Nowadays, acute kidney injury (AKI) is a very frequent syndrome, especially in intensive care units, which is associated with high mortality despite therapeutic advances. The diagnosis of AKI is often late because the diagnostic criteria are also based on changes in serum creatinine, the slow increase of which constitutes an important limitation. The aim of this study is the development and validation of prediction models to support decisions in the medical field, in particular concerning the early diagnosis of AKI in patients admitted to intensive care. In the first part of this study, after a consistent preprocessing phase on a public database, MIMIC-III (Medical Information Mart for Intensive Care), relating to the physiological parameters of 58 thousand hospitalized patients, a final dataset was created, suitable for the phases of training and tests related to supervised learning algorithms. Patients present in the latter were labeled on the basis of the guidelines for the prevention, diagnosis and therapy of acute kidney injury syndromes [“Kidney Disease: Improving Global Outcomes” (KDIGO)]. In the second part, based on what was done in the first, a data analysis was conducted using machine learning algorithms. The most performing algorithm on the basis of various metrics used will be integrated into an innovative monitoring system currently under development, which will collect urine measurements every hour and will make a forecast on the renal health status of the patient after the first six. patient in the following 12, 24 and 48 hours.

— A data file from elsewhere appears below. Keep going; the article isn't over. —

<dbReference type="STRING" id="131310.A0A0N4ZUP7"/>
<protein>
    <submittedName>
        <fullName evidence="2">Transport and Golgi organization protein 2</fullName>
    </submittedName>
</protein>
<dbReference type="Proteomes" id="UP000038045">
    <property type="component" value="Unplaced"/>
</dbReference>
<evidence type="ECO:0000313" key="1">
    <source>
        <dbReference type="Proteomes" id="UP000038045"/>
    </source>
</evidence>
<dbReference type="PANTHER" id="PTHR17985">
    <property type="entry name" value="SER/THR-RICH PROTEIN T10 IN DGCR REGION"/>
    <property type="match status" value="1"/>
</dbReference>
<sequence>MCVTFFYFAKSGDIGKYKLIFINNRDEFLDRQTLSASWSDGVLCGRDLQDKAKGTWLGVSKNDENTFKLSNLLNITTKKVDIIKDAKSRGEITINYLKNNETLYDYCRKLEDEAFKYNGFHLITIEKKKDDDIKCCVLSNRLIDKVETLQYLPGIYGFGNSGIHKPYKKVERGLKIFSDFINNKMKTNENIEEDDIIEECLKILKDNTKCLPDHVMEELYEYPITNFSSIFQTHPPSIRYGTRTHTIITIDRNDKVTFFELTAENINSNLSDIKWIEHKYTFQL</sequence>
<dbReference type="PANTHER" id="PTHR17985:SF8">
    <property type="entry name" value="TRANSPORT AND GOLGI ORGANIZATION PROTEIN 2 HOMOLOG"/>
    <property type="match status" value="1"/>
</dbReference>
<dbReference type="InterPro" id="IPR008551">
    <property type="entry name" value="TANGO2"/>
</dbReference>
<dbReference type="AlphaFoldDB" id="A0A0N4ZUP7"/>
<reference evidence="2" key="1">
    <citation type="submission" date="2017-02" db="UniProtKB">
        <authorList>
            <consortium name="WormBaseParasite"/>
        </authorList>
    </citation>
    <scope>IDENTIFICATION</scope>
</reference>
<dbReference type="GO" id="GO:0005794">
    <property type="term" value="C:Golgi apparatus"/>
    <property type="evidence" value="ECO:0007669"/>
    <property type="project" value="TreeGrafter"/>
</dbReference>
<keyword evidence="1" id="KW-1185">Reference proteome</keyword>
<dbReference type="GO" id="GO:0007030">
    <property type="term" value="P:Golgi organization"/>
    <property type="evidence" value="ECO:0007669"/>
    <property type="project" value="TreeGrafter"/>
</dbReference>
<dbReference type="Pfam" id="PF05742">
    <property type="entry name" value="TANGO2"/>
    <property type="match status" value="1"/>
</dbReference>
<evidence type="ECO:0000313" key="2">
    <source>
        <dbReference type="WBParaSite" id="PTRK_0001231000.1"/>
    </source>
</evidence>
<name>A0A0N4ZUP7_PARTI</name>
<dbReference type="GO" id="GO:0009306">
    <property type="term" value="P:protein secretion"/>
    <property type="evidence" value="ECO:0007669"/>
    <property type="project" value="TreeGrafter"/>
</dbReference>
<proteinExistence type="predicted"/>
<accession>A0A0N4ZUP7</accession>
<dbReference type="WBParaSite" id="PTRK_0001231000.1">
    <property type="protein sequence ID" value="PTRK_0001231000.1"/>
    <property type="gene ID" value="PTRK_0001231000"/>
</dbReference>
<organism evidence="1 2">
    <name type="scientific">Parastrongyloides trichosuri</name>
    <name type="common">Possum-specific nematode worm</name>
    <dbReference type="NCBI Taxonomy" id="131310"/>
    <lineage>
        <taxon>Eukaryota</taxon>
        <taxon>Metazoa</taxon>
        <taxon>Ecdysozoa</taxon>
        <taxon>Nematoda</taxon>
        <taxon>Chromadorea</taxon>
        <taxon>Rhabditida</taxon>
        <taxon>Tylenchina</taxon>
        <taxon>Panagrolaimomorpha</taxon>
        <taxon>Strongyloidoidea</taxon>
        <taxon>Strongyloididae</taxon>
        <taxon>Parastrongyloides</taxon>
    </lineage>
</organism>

AUTHORS: Angelo Savoca, Salvatore Cavalli

ADVISORS: Valentina Alice Cauda, Eros Gian Alessandro Pasero

DEGREE COURSE: Master’s degree in Computer Engineering

ACADEMIC YEAR: 2019/2020